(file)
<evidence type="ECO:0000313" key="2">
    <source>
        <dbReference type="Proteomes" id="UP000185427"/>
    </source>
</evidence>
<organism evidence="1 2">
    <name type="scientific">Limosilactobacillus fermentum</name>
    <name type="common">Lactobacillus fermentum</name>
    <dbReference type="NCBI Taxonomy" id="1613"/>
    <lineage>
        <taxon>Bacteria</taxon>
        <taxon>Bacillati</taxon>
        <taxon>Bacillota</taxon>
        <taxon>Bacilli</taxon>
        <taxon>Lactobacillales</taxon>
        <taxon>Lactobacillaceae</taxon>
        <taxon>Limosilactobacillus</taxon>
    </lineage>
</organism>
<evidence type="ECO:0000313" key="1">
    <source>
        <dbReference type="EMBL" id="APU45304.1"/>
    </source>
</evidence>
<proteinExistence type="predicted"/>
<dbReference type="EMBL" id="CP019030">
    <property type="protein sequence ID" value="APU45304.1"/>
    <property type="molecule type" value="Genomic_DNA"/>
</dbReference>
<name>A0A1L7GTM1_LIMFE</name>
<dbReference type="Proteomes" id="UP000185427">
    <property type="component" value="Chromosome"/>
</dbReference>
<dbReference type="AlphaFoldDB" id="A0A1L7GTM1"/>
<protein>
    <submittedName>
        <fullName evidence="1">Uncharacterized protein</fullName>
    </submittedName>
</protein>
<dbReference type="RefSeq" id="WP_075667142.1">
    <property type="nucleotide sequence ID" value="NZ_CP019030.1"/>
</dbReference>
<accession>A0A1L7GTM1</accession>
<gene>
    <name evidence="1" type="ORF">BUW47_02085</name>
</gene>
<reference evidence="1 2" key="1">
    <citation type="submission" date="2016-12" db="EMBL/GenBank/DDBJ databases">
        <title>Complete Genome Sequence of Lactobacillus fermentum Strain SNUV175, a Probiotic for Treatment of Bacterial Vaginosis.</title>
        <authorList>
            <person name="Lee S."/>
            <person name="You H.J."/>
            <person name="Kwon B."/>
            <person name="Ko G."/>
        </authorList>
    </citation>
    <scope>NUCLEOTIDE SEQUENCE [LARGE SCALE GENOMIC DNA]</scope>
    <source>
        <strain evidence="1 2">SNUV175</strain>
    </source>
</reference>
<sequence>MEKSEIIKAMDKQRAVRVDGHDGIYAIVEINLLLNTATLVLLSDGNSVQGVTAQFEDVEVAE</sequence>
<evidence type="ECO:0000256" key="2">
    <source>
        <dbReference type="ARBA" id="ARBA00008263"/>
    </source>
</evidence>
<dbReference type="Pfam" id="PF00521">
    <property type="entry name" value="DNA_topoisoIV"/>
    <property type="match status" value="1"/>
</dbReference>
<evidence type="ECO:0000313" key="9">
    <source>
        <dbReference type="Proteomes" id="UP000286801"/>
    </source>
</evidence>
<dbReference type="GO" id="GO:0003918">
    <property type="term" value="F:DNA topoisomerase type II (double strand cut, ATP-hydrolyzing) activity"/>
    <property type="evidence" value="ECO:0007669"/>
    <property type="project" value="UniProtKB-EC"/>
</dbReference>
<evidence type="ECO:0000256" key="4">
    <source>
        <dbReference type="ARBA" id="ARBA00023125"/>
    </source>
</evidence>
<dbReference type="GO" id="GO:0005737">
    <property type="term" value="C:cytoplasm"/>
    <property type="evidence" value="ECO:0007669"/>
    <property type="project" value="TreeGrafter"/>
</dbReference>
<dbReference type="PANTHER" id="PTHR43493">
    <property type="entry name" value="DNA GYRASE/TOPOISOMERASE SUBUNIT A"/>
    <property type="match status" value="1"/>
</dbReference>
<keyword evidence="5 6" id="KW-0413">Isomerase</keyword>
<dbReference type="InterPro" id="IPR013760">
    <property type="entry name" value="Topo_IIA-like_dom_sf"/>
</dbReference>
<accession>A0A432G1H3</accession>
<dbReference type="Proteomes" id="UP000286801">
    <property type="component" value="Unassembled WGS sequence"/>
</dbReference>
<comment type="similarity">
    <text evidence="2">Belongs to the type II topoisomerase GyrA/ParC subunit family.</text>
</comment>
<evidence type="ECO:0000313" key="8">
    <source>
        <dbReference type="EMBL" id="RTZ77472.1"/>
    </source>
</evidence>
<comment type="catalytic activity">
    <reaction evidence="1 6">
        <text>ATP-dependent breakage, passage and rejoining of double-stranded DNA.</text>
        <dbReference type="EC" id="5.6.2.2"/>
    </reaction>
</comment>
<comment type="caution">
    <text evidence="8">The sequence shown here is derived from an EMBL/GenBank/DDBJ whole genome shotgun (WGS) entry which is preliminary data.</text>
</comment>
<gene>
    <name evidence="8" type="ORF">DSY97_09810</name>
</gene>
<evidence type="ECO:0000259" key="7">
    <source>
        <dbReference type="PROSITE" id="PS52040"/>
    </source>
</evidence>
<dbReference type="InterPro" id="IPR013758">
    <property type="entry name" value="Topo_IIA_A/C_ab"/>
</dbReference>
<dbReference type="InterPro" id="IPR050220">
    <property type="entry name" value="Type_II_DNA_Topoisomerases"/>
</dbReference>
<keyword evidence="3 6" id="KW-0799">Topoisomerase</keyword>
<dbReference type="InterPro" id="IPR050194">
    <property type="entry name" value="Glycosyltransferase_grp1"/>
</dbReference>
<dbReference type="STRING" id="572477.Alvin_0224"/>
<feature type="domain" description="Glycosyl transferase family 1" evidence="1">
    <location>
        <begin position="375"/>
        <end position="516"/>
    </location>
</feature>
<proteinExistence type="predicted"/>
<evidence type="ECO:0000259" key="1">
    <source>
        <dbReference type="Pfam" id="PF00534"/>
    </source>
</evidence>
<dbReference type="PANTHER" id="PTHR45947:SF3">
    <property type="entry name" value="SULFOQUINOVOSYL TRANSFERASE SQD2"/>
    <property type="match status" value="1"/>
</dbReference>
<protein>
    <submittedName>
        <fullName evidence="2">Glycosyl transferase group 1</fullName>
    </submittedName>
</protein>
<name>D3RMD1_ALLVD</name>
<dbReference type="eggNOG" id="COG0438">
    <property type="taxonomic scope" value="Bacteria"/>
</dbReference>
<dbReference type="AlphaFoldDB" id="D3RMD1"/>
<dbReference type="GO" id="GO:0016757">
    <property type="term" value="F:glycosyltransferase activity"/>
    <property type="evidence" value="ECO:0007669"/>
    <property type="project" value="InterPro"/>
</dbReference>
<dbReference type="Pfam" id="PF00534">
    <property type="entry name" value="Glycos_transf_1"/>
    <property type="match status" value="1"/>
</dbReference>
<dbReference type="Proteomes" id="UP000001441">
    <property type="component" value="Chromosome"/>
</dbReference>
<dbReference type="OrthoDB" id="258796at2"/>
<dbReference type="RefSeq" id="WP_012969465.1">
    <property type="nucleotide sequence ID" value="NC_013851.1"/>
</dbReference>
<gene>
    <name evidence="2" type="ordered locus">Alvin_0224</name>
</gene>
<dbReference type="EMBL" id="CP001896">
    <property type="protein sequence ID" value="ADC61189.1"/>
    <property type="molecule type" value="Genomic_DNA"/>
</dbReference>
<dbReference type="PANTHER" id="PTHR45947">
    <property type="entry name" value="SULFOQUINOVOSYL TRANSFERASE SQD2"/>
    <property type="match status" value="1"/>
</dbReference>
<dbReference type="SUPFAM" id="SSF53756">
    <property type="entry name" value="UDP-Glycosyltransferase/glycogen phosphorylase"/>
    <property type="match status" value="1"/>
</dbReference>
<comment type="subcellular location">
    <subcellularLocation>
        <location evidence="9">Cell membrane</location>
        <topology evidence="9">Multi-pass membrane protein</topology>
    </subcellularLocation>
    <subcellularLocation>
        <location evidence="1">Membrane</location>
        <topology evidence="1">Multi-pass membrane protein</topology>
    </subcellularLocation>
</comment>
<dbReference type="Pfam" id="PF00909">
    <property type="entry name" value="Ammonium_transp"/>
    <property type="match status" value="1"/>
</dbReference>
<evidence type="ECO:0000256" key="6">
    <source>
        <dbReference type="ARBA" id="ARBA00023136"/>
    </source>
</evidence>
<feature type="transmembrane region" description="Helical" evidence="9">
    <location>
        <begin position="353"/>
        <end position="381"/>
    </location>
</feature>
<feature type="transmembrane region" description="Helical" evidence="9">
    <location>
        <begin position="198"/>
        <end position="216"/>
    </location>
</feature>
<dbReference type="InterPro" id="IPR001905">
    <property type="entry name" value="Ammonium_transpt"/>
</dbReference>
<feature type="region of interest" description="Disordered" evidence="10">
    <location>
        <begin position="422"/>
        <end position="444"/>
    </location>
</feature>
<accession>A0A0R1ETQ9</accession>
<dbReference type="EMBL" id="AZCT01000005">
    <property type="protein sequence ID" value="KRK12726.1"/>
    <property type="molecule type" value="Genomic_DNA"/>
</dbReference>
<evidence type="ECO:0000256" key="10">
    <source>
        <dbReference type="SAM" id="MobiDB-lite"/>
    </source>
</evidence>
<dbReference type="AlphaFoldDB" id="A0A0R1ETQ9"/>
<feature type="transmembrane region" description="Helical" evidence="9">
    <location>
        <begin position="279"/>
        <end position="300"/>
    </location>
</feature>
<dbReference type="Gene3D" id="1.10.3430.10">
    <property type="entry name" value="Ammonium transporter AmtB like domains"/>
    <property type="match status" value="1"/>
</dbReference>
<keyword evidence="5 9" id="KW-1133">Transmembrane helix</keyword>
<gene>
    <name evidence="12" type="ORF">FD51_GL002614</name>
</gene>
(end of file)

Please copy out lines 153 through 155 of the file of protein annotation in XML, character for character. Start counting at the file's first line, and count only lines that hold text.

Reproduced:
    <property type="entry name" value="SULFOQUINOVOSYL TRANSFERASE SQD2"/>
    <property type="match status" value="1"/>
</dbReference>